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Enhanced Reliability Features of the RL10E 1 .pdf



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Title: PII: S0094-5765(98)00077-0

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Pergamon

C 1998 International

Acre Asrronautica Vol. 41, Nos 4 IO. pp. 197-207. 1997
Astronautical
Federation.
Published by Elsewcr Scirnce Ltd

PII: SOO94-5765(98)00077-O

Printed tn Great Britain
0094-5765:98
Sl9.00 + 0.00

ENJSANCED RELIABILITY FEATURES OF TFIE RLlOEl ENGINE
W. M. Van Lerberghe’, J. L. Emdee’, and R. R. Faust’
The Aerospace Corporation
El Segundo, CA

ABSTRACI
The RLIOE-I

rocket engine has been partially

developed for the United States Air Force during the
Atlas Reliability Enhancement Program. This engine is
a 22,300 lbf thrust liquid hydrogen, liquid oxygen,
derivative of the RLlOA4- 1, and incorporates an
improved ignition system and new electromechanically
actuated (EMA)
valves controlled by an engine
mounted Digital Electronic Rocket Engine Controller.

15,000 lbf for the RLIOA-3
to 22,300 Ibf for the
RLlOA4-1.
The RLlOE-1 engine (Figure 1) is one tf
the latest RLlO derivatives and was partially developed
during the Atlas Reliability Enhancement Program
(AREP) for the United States Air Force (USAF).

The RLIOE-I
electronic control system operates
the engine with only six valves (compared to the twelve
on the

RLlOA4-

I),

provides

boost phase engine

cooldown capability (to avoid cryogenic temperatures at
liftoff), and allows implementation of an improved torch
ignition system with redundant, modem electronics.
Other potential reliability improvements include active
engine health monitoring, derated thrust operation,
“sot?” transients, and improved minimum residual
shutdown capability.
Although development of the RLIOE-I

was not

completed, the engine development tests were highly
successful in demonstrating engine operation with the
full authority. digital electronic control system and
fewer valves. Many of the enhanced reliability features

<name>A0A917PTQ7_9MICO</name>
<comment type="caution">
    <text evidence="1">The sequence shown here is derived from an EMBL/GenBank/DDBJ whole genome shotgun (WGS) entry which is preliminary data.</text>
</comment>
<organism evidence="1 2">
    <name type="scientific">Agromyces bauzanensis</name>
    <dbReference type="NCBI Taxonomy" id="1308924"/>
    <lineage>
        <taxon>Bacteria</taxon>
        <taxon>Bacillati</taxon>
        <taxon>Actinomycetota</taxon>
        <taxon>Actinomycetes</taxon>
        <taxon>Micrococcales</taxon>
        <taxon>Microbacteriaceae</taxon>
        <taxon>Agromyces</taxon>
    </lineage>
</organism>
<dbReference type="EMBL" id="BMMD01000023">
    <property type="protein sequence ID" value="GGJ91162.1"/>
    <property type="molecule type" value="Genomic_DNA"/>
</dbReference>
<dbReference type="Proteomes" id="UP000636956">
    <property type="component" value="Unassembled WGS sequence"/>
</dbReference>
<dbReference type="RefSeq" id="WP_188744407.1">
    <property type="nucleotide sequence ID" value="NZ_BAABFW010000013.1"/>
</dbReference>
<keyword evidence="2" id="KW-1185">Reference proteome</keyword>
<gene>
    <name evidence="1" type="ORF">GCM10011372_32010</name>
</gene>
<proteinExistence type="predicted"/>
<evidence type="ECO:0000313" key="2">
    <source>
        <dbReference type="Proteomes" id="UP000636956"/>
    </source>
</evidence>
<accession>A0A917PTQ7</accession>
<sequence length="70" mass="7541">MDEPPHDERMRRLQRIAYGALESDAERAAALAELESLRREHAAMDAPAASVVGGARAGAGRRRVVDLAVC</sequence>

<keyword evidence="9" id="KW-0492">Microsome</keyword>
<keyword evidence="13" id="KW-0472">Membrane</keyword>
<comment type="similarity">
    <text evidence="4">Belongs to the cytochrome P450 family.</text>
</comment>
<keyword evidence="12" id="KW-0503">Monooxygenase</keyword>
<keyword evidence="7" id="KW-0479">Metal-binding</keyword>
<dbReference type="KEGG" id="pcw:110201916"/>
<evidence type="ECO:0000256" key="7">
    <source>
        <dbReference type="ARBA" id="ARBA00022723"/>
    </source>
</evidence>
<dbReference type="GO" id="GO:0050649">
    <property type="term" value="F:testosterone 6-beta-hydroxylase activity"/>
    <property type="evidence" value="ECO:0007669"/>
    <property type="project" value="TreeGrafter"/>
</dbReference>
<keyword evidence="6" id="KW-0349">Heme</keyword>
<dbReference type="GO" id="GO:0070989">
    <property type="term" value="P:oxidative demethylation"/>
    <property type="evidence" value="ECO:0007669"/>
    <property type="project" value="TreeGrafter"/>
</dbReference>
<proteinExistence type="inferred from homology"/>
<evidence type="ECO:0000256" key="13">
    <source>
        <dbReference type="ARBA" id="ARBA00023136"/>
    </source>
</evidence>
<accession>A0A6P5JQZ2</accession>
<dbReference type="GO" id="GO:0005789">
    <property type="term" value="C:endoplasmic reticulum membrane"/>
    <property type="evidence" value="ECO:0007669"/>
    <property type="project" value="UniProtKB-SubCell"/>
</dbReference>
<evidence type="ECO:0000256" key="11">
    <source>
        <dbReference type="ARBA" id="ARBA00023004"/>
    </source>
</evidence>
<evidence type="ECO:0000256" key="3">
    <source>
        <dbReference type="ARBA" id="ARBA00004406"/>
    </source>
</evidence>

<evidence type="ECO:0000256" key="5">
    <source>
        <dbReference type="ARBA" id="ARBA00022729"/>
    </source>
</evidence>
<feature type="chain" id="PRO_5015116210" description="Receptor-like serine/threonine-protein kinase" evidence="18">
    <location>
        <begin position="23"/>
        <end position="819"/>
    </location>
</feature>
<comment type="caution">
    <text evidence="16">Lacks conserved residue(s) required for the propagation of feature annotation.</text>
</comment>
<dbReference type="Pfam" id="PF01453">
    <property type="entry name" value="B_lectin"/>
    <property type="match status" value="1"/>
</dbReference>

have been demonstrated and are directly applicable to
other versions of the RL IO engines. Potential “hybrid”
engine conftgurations offer a lower weight and less
costly engine. while retaining much of the reliability
improvements and other benefits of the RL 1OE- I.

0 1998 International Astronautical Federation.
Published by Elsevier Science Ltd

UCTION
RL IO rocket engines, manufactured by Pratt &
Whitney (P&W),
have been flying since the early
1960’s. These engines bum liquid hydrogen and liquid
oxygen (LOX). Engine thrust has been uprated from

aSenior Member of the Technical Staff.
’ Section Manager. Propulsion Dept.
’ RLIO Cons&ant

Propulsion Dcpt

to The Aerospace Corporation

197

Figure I: RLIOE-1 Engine (XR602).

The AREP program began in 1994 as a vehicle
reliability upgrade program for the Lockheed Martin
Astronautics (LMA)
Atlas Centaur vehicle’. The
program goal was to decrease the engine failure rate by a
relative 71% of the nominal failure rate, without
decreasing vehicle performance, such that vehicle would
experience a delta reliability increase of one and a half
percentage points (A = +1.5%)
from the baseline
demonstrated vehicle reliability of 92.7%. Major amas
selected for engine improvement included the ignition
system, the control system, and the chilldown system.

198

48th IAF Congress

The program was managed using the Integrated
Product Team (IPT) approach. Component Integrated
Product Teams (CIPT’s) were assigned one or more
areas for upgrade. The CIPT’s reported to a higher level
System Engineering Integration Team and a Program
Management Team. Team members included the
engine manufacturer (P&W), the vehicle manufacturer